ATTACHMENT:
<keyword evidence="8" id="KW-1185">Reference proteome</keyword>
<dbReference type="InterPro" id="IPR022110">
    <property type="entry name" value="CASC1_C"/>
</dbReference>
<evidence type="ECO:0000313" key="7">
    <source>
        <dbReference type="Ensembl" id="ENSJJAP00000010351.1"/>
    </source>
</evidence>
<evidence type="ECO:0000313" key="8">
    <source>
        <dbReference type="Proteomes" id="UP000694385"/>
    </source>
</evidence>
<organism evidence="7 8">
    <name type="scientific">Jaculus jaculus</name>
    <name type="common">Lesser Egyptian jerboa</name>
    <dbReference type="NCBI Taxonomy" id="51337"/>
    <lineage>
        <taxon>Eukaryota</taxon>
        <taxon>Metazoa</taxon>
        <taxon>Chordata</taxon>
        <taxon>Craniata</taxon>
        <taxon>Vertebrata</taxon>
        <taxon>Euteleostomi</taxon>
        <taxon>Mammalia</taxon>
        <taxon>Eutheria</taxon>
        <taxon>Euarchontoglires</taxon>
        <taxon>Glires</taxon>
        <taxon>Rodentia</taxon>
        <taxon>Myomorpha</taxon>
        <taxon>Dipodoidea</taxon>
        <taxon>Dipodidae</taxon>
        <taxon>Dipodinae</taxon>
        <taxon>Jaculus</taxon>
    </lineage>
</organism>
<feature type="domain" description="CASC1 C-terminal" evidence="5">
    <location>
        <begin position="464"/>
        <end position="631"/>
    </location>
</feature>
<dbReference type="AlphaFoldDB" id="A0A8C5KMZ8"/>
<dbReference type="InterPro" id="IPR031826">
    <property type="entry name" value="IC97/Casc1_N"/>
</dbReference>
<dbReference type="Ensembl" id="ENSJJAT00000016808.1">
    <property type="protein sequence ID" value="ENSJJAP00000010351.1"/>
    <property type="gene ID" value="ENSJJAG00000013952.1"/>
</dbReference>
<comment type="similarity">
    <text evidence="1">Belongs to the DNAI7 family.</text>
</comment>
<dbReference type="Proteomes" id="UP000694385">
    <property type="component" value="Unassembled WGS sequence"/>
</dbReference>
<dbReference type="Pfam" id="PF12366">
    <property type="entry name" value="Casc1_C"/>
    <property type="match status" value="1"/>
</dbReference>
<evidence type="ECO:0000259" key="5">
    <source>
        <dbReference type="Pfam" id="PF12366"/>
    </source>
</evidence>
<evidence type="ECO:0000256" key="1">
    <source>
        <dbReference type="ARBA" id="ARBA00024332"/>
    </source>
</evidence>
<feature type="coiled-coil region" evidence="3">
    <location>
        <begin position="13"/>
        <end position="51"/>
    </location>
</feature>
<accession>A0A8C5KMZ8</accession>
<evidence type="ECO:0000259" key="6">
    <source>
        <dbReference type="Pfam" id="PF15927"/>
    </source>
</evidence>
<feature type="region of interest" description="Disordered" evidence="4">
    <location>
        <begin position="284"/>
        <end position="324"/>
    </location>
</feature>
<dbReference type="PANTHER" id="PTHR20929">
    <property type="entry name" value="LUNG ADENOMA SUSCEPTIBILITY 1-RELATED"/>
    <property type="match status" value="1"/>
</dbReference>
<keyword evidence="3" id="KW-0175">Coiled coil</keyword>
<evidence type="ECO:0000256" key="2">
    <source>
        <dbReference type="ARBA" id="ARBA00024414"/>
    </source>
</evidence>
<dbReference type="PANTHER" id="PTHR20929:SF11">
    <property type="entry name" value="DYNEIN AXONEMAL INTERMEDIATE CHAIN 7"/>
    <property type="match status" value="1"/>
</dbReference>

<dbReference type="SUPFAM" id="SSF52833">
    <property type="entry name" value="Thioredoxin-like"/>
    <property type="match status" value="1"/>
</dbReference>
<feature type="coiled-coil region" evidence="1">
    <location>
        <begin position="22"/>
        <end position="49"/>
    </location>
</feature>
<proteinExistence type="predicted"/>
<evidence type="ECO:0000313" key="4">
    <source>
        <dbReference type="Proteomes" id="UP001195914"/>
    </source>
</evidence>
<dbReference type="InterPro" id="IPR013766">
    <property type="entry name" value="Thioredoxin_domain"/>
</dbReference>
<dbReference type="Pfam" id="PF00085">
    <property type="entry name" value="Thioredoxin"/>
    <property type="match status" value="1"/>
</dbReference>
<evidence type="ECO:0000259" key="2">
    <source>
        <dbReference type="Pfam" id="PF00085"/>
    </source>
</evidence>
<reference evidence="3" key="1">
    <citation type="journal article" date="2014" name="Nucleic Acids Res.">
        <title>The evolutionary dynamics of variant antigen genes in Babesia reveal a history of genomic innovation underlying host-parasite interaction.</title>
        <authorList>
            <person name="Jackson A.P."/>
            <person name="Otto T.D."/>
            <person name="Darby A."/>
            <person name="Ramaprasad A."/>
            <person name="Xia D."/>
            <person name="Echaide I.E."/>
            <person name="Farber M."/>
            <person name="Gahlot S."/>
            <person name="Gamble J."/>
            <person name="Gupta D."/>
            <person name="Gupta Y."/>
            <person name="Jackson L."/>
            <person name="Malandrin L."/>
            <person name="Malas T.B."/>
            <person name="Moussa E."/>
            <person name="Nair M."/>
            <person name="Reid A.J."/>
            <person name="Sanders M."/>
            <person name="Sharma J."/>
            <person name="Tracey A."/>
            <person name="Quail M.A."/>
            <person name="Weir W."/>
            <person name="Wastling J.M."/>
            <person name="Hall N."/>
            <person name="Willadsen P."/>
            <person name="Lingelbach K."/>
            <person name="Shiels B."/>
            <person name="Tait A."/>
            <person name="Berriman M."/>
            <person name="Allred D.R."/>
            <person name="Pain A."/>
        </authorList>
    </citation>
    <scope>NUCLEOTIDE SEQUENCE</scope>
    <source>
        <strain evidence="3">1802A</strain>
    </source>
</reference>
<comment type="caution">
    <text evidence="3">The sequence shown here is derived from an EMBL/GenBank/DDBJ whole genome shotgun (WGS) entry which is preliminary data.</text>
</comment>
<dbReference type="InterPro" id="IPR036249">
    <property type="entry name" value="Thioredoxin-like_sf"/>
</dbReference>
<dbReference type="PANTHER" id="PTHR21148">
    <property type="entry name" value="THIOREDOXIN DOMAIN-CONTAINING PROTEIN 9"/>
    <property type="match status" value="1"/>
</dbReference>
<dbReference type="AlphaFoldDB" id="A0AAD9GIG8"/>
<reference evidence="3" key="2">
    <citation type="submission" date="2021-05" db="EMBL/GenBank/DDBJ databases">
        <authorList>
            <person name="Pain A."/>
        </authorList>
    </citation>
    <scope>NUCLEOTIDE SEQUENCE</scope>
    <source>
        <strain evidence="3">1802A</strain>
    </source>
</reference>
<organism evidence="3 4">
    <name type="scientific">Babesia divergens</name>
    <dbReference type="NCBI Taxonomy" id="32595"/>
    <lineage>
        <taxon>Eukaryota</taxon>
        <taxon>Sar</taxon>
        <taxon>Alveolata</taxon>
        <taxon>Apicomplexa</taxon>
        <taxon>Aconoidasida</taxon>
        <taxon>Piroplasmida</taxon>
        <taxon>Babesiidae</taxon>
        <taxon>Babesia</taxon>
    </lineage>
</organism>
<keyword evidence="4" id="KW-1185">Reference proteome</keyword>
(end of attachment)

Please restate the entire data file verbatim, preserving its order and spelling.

<keyword evidence="8" id="KW-1185">Reference proteome</keyword>
<dbReference type="InterPro" id="IPR022110">
    <property type="entry name" value="CASC1_C"/>
</dbReference>
<evidence type="ECO:0000313" key="7">
    <source>
        <dbReference type="Ensembl" id="ENSJJAP00000010351.1"/>
    </source>
</evidence>
<evidence type="ECO:0000313" key="8">
    <source>
        <dbReference type="Proteomes" id="UP000694385"/>
    </source>
</evidence>
<organism evidence="7 8">
    <name type="scientific">Jaculus jaculus</name>
    <name type="common">Lesser Egyptian jerboa</name>
    <dbReference type="NCBI Taxonomy" id="51337"/>
    <lineage>
        <taxon>Eukaryota</taxon>
        <taxon>Metazoa</taxon>
        <taxon>Chordata</taxon>
        <taxon>Craniata</taxon>
        <taxon>Vertebrata</taxon>
        <taxon>Euteleostomi</taxon>
        <taxon>Mammalia</taxon>
        <taxon>Eutheria</taxon>
        <taxon>Euarchontoglires</taxon>
        <taxon>Glires</taxon>
        <taxon>Rodentia</taxon>
        <taxon>Myomorpha</taxon>
        <taxon>Dipodoidea</taxon>
        <taxon>Dipodidae</taxon>
        <taxon>Dipodinae</taxon>
        <taxon>Jaculus</taxon>
    </lineage>
</organism>
<feature type="domain" description="CASC1 C-terminal" evidence="5">
    <location>
        <begin position="464"/>
        <end position="631"/>
    </location>
</feature>
<dbReference type="AlphaFoldDB" id="A0A8C5KMZ8"/>
<dbReference type="InterPro" id="IPR031826">
    <property type="entry name" value="IC97/Casc1_N"/>
</dbReference>
<dbReference type="Ensembl" id="ENSJJAT00000016808.1">
    <property type="protein sequence ID" value="ENSJJAP00000010351.1"/>
    <property type="gene ID" value="ENSJJAG00000013952.1"/>
</dbReference>
<comment type="similarity">
    <text evidence="1">Belongs to the DNAI7 family.</text>
</comment>
<dbReference type="Proteomes" id="UP000694385">
    <property type="component" value="Unassembled WGS sequence"/>
</dbReference>
<dbReference type="Pfam" id="PF12366">
    <property type="entry name" value="Casc1_C"/>
    <property type="match status" value="1"/>
</dbReference>
<evidence type="ECO:0000259" key="5">
    <source>
        <dbReference type="Pfam" id="PF12366"/>
    </source>
</evidence>
<evidence type="ECO:0000256" key="1">
    <source>
        <dbReference type="ARBA" id="ARBA00024332"/>
    </source>
</evidence>
<feature type="coiled-coil region" evidence="3">
    <location>
        <begin position="13"/>
        <end position="51"/>
    </location>
</feature>
<accession>A0A8C5KMZ8</accession>
<evidence type="ECO:0000259" key="6">
    <source>
        <dbReference type="Pfam" id="PF15927"/>
    </source>
</evidence>
<feature type="region of interest" description="Disordered" evidence="4">
    <location>
        <begin position="284"/>
        <end position="324"/>
    </location>
</feature>
<dbReference type="PANTHER" id="PTHR20929">
    <property type="entry name" value="LUNG ADENOMA SUSCEPTIBILITY 1-RELATED"/>
    <property type="match status" value="1"/>
</dbReference>
<keyword evidence="3" id="KW-0175">Coiled coil</keyword>
<evidence type="ECO:0000256" key="2">
    <source>
        <dbReference type="ARBA" id="ARBA00024414"/>
    </source>
</evidence>
<dbReference type="PANTHER" id="PTHR20929:SF11">
    <property type="entry name" value="DYNEIN AXONEMAL INTERMEDIATE CHAIN 7"/>
    <property type="match status" value="1"/>
</dbReference>

<dbReference type="SUPFAM" id="SSF52833">
    <property type="entry name" value="Thioredoxin-like"/>
    <property type="match status" value="1"/>
</dbReference>
<feature type="coiled-coil region" evidence="1">
    <location>
        <begin position="22"/>
        <end position="49"/>
    </location>
</feature>
<proteinExistence type="predicted"/>
<evidence type="ECO:0000313" key="4">
    <source>
        <dbReference type="Proteomes" id="UP001195914"/>
    </source>
</evidence>
<dbReference type="InterPro" id="IPR013766">
    <property type="entry name" value="Thioredoxin_domain"/>
</dbReference>
<dbReference type="Pfam" id="PF00085">
    <property type="entry name" value="Thioredoxin"/>
    <property type="match status" value="1"/>
</dbReference>
<evidence type="ECO:0000259" key="2">
    <source>
        <dbReference type="Pfam" id="PF00085"/>
    </source>
</evidence>
<reference evidence="3" key="1">
    <citation type="journal article" date="2014" name="Nucleic Acids Res.">
        <title>The evolutionary dynamics of variant antigen genes in Babesia reveal a history of genomic innovation underlying host-parasite interaction.</title>
        <authorList>
            <person name="Jackson A.P."/>
            <person name="Otto T.D."/>
            <person name="Darby A."/>
            <person name="Ramaprasad A."/>
            <person name="Xia D."/>
            <person name="Echaide I.E."/>
            <person name="Farber M."/>
            <person name="Gahlot S."/>
            <person name="Gamble J."/>
            <person name="Gupta D."/>
            <person name="Gupta Y."/>
            <person name="Jackson L."/>
            <person name="Malandrin L."/>
            <person name="Malas T.B."/>
            <person name="Moussa E."/>
            <person name="Nair M."/>
            <person name="Reid A.J."/>
            <person name="Sanders M."/>
            <person name="Sharma J."/>
            <person name="Tracey A."/>
            <person name="Quail M.A."/>
            <person name="Weir W."/>
            <person name="Wastling J.M."/>
            <person name="Hall N."/>
            <person name="Willadsen P."/>
            <person name="Lingelbach K."/>
            <person name="Shiels B."/>
            <person name="Tait A."/>
            <person name="Berriman M."/>
            <person name="Allred D.R."/>
            <person name="Pain A."/>
        </authorList>
    </citation>
    <scope>NUCLEOTIDE SEQUENCE</scope>
    <source>
        <strain evidence="3">1802A</strain>
    </source>
</reference>
<comment type="caution">
    <text evidence="3">The sequence shown here is derived from an EMBL/GenBank/DDBJ whole genome shotgun (WGS) entry which is preliminary data.</text>
</comment>
<dbReference type="InterPro" id="IPR036249">
    <property type="entry name" value="Thioredoxin-like_sf"/>
</dbReference>
<dbReference type="PANTHER" id="PTHR21148">
    <property type="entry name" value="THIOREDOXIN DOMAIN-CONTAINING PROTEIN 9"/>
    <property type="match status" value="1"/>
</dbReference>
<dbReference type="AlphaFoldDB" id="A0AAD9GIG8"/>
<reference evidence="3" key="2">
    <citation type="submission" date="2021-05" db="EMBL/GenBank/DDBJ databases">
        <authorList>
            <person name="Pain A."/>
        </authorList>
    </citation>
    <scope>NUCLEOTIDE SEQUENCE</scope>
    <source>
        <strain evidence="3">1802A</strain>
    </source>
</reference>
<organism evidence="3 4">
    <name type="scientific">Babesia divergens</name>
    <dbReference type="NCBI Taxonomy" id="32595"/>
    <lineage>
        <taxon>Eukaryota</taxon>
        <taxon>Sar</taxon>
        <taxon>Alveolata</taxon>
        <taxon>Apicomplexa</taxon>
        <taxon>Aconoidasida</taxon>
        <taxon>Piroplasmida</taxon>
        <taxon>Babesiidae</taxon>
        <taxon>Babesia</taxon>
    </lineage>
</organism>
<keyword evidence="4" id="KW-1185">Reference proteome</keyword>